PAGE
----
Hey, Donald, here’s a heads-up. After Tuesday’s race for the U.S. Senate seat being vacated by David Vitter, there are two former U.S. Representatives who ran unsuccessfully for the upper chamber who are now unemployed.

And they both just happen to be doctors.

But how can you trump (pun intended) a Rhodes Scholar?

If James Comey wasn’t doing such a splendid job, you might even consider Louisiana State Police Superintendent Mike Edmonson to head up the FBI. Think how regal he’d look sitting behind old J. Edgar’s desk.

But while you’re at it, you may be needing a new Secretary of Immigration and Border Protection. We understand David Duke just pulled an astonishing 3 percent of the vote in that same U.S. Senate race and may be looking for something to do. And we already know the rapport he has with minorities. Why, he’d fit right in.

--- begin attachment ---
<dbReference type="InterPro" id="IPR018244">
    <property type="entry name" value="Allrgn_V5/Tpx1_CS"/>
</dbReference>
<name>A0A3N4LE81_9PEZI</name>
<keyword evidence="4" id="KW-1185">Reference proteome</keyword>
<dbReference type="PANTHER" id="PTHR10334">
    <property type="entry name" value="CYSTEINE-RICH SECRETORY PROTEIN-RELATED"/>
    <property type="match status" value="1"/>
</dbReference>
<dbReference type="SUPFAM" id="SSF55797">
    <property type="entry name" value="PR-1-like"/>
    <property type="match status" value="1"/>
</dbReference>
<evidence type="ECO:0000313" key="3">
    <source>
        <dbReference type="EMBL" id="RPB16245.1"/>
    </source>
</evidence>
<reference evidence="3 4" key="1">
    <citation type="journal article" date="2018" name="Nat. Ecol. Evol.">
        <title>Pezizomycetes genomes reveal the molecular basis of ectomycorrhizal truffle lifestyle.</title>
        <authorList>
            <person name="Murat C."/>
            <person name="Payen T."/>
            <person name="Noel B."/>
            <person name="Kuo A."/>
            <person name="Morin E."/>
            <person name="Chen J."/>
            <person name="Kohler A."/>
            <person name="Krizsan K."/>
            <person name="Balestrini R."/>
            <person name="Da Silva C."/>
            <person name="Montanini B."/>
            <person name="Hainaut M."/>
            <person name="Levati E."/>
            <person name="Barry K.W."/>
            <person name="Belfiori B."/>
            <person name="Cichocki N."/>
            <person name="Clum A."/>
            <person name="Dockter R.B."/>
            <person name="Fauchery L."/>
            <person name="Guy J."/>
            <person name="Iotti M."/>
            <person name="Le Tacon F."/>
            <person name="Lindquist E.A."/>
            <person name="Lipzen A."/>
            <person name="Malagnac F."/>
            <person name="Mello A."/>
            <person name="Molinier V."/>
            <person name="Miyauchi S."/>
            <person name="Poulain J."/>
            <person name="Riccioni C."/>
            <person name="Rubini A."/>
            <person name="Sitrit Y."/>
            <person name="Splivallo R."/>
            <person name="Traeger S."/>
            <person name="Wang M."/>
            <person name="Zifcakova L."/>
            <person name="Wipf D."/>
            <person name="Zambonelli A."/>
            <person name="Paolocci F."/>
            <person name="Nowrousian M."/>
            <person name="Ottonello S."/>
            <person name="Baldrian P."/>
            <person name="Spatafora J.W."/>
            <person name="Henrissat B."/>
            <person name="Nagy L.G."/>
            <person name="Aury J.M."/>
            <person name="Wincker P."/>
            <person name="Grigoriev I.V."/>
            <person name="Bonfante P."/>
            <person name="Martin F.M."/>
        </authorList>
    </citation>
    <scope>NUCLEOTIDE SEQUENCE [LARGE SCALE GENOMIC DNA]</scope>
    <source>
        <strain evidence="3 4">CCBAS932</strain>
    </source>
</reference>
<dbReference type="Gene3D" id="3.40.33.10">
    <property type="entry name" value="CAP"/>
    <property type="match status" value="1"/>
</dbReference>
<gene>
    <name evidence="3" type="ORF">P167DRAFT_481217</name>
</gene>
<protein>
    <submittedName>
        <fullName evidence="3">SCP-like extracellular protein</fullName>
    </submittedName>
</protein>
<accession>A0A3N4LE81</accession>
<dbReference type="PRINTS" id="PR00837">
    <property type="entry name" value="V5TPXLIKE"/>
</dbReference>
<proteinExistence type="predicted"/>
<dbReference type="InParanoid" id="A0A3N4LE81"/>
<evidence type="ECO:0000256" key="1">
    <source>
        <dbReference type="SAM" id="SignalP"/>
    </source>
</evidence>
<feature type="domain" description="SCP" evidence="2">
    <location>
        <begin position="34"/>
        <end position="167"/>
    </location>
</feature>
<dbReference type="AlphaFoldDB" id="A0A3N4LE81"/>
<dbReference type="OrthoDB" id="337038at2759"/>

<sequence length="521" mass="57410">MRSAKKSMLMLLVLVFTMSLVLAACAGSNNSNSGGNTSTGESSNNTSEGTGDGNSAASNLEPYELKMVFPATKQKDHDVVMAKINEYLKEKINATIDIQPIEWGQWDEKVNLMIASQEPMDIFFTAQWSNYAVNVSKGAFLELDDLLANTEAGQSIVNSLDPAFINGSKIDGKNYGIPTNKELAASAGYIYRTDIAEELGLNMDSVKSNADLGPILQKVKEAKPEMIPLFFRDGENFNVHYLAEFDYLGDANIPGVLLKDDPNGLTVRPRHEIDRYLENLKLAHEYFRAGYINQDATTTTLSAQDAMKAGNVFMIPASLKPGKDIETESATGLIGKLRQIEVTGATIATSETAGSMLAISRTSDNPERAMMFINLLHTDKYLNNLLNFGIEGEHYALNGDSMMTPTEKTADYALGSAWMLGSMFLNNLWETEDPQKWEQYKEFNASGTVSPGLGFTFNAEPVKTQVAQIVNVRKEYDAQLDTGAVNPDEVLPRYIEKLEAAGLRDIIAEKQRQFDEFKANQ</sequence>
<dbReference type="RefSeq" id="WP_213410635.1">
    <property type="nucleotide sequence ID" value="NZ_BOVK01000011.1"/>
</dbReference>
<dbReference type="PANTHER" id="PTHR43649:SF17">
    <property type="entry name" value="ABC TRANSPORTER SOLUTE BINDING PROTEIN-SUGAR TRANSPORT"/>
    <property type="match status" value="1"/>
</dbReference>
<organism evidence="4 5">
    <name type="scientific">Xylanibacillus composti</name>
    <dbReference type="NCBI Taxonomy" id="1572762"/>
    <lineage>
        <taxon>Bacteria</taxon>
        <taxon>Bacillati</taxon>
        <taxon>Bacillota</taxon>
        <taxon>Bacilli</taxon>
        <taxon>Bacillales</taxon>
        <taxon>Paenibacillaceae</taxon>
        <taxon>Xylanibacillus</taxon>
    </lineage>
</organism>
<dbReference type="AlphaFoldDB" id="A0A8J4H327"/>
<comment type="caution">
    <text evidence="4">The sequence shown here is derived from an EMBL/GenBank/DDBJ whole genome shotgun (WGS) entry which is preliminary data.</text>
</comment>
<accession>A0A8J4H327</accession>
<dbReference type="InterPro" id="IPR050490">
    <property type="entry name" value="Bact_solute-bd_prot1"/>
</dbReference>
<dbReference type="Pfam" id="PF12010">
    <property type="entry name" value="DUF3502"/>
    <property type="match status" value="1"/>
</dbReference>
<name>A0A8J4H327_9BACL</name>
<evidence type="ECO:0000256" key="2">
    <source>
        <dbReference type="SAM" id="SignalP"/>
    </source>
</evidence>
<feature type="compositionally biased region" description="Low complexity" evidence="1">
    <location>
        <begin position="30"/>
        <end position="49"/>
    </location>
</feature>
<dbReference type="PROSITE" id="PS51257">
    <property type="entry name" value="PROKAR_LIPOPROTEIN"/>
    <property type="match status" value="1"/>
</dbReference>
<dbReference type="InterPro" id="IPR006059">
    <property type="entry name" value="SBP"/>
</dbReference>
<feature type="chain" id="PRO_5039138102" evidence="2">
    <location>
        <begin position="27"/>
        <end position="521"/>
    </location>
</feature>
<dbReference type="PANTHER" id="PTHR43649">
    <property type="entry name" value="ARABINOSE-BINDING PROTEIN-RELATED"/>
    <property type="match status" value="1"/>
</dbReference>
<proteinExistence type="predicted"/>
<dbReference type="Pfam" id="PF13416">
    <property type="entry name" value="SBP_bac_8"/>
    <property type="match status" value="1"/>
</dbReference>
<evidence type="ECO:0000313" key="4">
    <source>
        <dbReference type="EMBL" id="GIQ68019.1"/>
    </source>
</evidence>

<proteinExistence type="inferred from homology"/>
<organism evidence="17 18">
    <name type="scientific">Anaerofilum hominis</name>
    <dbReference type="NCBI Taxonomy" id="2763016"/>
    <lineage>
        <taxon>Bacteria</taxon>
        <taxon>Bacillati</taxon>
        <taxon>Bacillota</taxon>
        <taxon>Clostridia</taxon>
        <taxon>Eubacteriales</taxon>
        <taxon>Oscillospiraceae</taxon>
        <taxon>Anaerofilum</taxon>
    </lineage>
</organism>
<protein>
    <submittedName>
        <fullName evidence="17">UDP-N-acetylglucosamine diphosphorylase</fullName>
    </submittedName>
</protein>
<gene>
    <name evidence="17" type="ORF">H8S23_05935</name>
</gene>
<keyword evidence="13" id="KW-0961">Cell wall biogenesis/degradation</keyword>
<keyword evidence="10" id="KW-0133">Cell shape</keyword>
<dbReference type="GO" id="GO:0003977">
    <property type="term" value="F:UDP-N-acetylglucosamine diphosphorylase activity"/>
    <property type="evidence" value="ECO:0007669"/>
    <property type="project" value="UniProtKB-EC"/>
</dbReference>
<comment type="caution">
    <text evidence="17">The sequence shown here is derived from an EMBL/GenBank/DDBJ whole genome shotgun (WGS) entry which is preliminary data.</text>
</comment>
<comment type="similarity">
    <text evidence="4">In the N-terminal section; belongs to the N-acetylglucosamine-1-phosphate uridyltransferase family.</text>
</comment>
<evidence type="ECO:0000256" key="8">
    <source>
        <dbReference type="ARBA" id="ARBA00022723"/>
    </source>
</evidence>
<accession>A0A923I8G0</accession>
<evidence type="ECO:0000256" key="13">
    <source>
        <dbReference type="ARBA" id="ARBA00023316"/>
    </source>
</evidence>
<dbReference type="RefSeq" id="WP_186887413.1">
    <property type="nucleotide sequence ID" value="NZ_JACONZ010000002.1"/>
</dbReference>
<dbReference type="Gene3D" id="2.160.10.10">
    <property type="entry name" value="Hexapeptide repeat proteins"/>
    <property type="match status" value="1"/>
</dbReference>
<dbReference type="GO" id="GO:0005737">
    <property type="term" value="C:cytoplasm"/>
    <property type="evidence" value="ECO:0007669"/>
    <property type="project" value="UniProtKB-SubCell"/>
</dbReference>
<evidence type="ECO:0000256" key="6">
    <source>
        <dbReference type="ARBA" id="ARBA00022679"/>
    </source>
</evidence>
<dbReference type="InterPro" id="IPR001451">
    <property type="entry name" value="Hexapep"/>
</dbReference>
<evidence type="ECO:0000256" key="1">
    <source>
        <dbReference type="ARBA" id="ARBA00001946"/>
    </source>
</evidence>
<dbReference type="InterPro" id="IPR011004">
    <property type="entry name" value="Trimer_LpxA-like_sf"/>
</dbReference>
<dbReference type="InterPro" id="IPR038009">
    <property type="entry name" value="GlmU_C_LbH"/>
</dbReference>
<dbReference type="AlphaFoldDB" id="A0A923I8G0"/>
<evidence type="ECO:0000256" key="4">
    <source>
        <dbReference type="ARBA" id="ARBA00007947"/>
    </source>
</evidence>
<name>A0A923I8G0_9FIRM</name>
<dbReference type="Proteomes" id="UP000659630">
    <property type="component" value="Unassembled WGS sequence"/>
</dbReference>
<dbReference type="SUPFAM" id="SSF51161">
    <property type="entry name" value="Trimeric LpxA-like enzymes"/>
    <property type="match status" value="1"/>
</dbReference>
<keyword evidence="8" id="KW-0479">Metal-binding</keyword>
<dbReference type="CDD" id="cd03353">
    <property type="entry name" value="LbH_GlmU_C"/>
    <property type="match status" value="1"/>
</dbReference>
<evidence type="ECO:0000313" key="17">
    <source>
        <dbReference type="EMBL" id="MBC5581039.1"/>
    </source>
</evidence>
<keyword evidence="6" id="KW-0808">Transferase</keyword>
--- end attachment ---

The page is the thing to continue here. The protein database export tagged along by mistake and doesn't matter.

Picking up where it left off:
And while you’re at it, you may be on the lookout for someone to replace Jeh Johnson as Secretary of Homeland Security.

There’s this fellow who previously did such a stellar job running the Louisiana Office of Alcohol and Tobacco Control—into the ground. Troy Hebert did even worse than Duke, racking up a whopping .5 percent of the vote in the 24-person Senate race. That’s one-half of one damn percentage point. Imagine what he could do for Homeland Security.

He may even still have his badge from his ATC days.

Yep, Donald, if you’re looking for washed up political has-beens to lead your administration—and it appears that you are—we have a boatload of ‘em down here in Louisiana.

Take your pick.

Please.

(Apologies to Henny Youngman.)